That being said, I love it when a lot of the musicality comes from the mix, when it’s not just there to make it sound “professional” but can also distort, push the song / track into another direction for a while and bring it back to its original state. There used to be a lot of “one take on the tape and let’s go with that” in mixing too in the recording studio days, now I guess it’s so very tempting to tweek forever it’s hard to push yourself to that kind of behaviour. Also, modular feels often to me like a throwback of those days : a lot of it is actually real time “mixing as a musical composition”. So it’s all so very blurred into one giant blurb. But one take performances really does lend itself better to a certain kind of approach where A/ the band is the modular and you’re kind of juggling between what the machines are all doing at the same time without needing you to be actively acting on every single bit happening at once B/ You’re a solo performer on a single instrument.

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#17

I like to do one take, recorded as a mono or stereo track, and then just do mastering if I like it when I listen back to it. I enjoy the spontaneity of it, and even the mistakes I make in the recording. I do practice the patch a few times before recording, but I enjoy being able to explore the patch and then just hit record, and that to be pretty much the final piece.

#18

interesting to see the amount of folks in the ‘one-take’ camp here!

I find that I tend to make a lot of single take recordings when I’m experimenting with processes (generative/indeterminate/algorithmic/jamming a single instrument voice etc), then building up an archive of these unrelated-except-by-proximity materials and micro-editing the heck out of them to create larger, linear compositions.

Weirdly, I find that this approach gets me to a place that generally feels like I’m achieving the things I’d like to aesthetically/musically, though I find it less conceptually satisfying than the hard-line formalism of a single take recording of a process, a la something like Mark Fell’s Max->MIDI systems or Keith Fullerton Whitman’s Generators,etc approach.

Unfortunately, when I go the systems/single-take route, it feels conceptually/formally satisfying, but usually less compositionally successful than when I use a “non-real time” music concrete/tape collage approach (pic from a work in progress for context)

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#19

I think it also does say a lot of the people on this forum (a lot of modular users not very surprisingly !) and modular is kind of a hardware little studio / little music band in a box, with a lot of automated things that you then interact with. It’s also a hassle I think to take a lot of individual outs out of a modular to mix them afterward as it can lead to things not being reproduced exactly the same way as they did when they interact inside the modular (that and most modular users here seem to have some sort of “end of chain” effects that kind of act as mastering processes AND musical FX).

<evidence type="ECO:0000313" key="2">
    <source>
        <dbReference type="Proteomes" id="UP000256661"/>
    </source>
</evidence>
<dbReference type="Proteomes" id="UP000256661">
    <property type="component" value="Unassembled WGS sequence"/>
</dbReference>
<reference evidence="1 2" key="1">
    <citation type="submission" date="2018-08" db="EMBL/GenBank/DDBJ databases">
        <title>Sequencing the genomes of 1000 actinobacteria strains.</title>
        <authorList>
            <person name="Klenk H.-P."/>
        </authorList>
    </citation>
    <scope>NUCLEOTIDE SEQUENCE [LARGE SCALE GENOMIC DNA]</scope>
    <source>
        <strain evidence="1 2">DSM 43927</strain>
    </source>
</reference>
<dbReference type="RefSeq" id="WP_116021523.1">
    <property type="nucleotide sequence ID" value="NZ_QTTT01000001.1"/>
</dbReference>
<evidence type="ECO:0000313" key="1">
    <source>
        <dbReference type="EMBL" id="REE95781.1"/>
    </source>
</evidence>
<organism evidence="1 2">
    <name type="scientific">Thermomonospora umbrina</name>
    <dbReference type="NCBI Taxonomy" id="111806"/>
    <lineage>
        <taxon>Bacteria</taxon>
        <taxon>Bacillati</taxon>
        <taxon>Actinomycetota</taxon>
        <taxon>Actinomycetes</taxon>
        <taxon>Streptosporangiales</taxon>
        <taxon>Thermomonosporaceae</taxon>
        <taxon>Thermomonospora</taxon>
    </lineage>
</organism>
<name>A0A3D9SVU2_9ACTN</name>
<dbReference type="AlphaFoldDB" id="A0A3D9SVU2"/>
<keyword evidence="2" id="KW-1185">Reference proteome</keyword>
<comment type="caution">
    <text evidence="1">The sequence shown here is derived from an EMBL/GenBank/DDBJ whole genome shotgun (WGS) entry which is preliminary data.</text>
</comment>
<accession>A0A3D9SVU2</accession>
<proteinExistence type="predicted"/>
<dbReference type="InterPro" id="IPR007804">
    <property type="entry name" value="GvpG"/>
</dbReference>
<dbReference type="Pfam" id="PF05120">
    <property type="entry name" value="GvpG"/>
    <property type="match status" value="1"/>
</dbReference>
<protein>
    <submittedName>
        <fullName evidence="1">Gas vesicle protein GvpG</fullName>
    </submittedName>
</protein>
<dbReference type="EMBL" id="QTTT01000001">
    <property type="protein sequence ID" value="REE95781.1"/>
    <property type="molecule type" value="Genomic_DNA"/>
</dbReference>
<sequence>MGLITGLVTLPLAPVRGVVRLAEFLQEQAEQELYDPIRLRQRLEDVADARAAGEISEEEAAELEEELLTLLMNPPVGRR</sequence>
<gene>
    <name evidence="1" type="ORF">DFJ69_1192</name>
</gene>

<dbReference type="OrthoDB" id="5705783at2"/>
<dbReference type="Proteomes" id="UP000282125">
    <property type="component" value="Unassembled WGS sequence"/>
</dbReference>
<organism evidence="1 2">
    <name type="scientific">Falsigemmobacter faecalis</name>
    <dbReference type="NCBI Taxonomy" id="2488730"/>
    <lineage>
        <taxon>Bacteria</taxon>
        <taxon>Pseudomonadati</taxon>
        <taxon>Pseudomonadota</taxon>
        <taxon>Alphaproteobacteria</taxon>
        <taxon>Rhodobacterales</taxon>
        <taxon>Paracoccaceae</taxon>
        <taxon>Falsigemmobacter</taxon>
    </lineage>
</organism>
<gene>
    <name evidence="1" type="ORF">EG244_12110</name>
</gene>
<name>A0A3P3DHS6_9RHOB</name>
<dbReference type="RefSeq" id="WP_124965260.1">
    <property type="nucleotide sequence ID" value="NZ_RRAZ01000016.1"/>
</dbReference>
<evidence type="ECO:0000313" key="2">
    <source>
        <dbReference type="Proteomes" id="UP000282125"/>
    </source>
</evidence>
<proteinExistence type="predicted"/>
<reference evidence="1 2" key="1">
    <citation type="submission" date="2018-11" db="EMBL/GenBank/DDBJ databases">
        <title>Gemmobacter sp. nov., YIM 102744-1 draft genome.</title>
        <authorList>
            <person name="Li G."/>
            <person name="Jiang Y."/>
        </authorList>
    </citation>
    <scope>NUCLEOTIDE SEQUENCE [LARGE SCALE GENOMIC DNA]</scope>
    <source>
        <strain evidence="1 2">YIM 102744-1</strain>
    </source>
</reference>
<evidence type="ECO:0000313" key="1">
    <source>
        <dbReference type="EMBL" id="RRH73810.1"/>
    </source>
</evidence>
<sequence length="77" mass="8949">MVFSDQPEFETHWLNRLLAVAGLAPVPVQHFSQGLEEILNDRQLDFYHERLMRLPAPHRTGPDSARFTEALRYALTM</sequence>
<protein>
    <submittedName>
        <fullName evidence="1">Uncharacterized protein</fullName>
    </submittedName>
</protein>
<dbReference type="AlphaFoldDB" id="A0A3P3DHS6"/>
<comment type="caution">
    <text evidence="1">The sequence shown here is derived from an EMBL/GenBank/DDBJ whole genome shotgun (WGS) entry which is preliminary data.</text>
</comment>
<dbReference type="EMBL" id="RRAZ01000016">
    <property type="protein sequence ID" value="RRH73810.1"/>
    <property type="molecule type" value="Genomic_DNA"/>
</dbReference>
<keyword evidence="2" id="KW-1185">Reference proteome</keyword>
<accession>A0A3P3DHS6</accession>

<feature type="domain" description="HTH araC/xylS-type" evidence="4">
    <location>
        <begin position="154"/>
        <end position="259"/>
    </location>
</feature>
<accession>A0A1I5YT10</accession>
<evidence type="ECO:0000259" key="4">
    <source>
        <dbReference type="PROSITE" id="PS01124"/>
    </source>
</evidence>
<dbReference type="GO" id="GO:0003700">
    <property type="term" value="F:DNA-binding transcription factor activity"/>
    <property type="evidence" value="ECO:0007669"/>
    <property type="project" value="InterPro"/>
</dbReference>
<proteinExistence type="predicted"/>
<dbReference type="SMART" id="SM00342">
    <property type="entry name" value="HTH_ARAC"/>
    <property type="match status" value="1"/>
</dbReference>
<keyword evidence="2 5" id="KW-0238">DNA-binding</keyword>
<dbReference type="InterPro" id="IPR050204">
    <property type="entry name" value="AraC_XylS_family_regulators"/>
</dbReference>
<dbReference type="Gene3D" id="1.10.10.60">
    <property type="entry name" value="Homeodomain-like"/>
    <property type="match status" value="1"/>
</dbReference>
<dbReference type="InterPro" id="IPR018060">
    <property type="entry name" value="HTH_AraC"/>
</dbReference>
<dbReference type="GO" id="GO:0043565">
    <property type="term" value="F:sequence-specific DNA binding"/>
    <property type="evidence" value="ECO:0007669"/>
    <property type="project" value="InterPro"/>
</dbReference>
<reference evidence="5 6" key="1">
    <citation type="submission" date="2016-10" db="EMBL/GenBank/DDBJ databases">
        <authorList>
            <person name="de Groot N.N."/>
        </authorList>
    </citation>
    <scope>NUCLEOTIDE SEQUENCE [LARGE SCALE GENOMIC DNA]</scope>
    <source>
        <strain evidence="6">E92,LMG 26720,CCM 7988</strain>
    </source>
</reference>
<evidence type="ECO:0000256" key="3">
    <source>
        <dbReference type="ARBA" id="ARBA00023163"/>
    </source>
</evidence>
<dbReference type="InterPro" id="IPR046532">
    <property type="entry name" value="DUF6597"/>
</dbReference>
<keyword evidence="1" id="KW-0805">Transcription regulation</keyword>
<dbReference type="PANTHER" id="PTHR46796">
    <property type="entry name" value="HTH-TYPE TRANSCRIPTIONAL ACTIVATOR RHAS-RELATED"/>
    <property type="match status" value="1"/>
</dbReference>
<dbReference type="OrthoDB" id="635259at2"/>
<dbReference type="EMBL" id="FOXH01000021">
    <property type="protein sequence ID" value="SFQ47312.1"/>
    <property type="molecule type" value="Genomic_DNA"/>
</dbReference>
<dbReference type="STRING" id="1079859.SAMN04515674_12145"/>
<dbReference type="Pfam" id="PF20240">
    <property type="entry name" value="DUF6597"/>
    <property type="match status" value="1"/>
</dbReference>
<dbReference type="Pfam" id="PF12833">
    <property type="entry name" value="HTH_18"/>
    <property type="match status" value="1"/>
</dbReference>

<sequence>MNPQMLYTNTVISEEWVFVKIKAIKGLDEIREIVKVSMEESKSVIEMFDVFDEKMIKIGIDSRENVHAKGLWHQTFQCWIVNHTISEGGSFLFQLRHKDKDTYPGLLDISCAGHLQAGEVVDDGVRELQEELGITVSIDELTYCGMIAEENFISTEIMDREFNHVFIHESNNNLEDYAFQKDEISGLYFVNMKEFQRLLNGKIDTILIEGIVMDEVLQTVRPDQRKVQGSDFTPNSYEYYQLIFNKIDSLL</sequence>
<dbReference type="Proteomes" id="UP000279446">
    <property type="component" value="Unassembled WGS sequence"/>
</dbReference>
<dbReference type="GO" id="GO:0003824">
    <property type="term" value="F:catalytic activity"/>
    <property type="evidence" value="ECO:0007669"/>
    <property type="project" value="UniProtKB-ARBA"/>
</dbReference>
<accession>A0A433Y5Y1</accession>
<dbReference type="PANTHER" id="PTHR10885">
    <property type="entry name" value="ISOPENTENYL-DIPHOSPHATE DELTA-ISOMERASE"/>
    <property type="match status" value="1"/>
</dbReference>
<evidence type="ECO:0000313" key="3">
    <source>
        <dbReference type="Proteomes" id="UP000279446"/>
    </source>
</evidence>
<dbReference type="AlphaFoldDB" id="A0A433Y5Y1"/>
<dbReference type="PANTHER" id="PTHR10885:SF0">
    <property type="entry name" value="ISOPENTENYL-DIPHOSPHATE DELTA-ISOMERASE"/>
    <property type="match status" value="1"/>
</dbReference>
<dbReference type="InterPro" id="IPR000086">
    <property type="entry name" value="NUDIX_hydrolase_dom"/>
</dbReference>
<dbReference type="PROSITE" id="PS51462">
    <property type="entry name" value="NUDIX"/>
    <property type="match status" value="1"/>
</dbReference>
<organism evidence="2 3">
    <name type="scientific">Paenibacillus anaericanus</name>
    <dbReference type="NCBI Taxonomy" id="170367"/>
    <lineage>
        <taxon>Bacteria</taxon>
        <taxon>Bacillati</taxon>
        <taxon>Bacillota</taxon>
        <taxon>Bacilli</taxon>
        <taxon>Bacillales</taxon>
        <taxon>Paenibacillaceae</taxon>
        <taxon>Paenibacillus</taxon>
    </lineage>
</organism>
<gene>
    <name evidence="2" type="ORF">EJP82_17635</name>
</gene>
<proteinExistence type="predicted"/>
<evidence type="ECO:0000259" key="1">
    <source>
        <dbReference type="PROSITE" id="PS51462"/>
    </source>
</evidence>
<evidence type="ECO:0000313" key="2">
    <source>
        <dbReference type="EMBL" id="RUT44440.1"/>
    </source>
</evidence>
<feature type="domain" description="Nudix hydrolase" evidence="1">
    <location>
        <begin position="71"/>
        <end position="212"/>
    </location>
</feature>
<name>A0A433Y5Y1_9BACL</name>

I also second the idea that post processing and the long and strange road that you take when you slowly add little bits and pieces of ideas and see them grow to make this “one thing” is a little like gardening, it takes more time, sometimes some plants just can’t live there, sometimes other thrive on eachother and end up growing in ways and places you didn’t expect, and I also like the fact that it takes time, that you get used to a composition and suddenly, because of this one thing you add somewhere, it’s new again and you have to look at it completely differently. It happened to me many times and it’s like magic everytime. So yeah I think there’s a space for both and the particular modular friendly / enthusiast approach of this forum (which, from what I read, comes for a lot of people from wanting to stray away from the computer), does push toward the one take mentality, that and the fact that there’s a lot of ambiant / minimalist / texture first approach here that also helps focusing on one task rather than the general organisation of multiple little bits and pieces together for days / weeks / months.

But that’s obviously an interesting topic because I think those two processes have been opposed for too long when they’re really just complementing eachother and answering different questions at different time to different ends.

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#20

This is how I usually work too. I very much enjoy the evolving process of recording long one-takes and then layering them to form new combinations, resembling paint layers on a canvas, where every take takes the whole into a new direction. Often I end up removing earlier takes too and in the end it’s usually a combination of what’s left when the whole feels ready enough.

The concept of to recording a single take sounds very intriguing to be and I’d love to be able to do it but somehow my mind is not wired like that. I always end up with things I don’t like.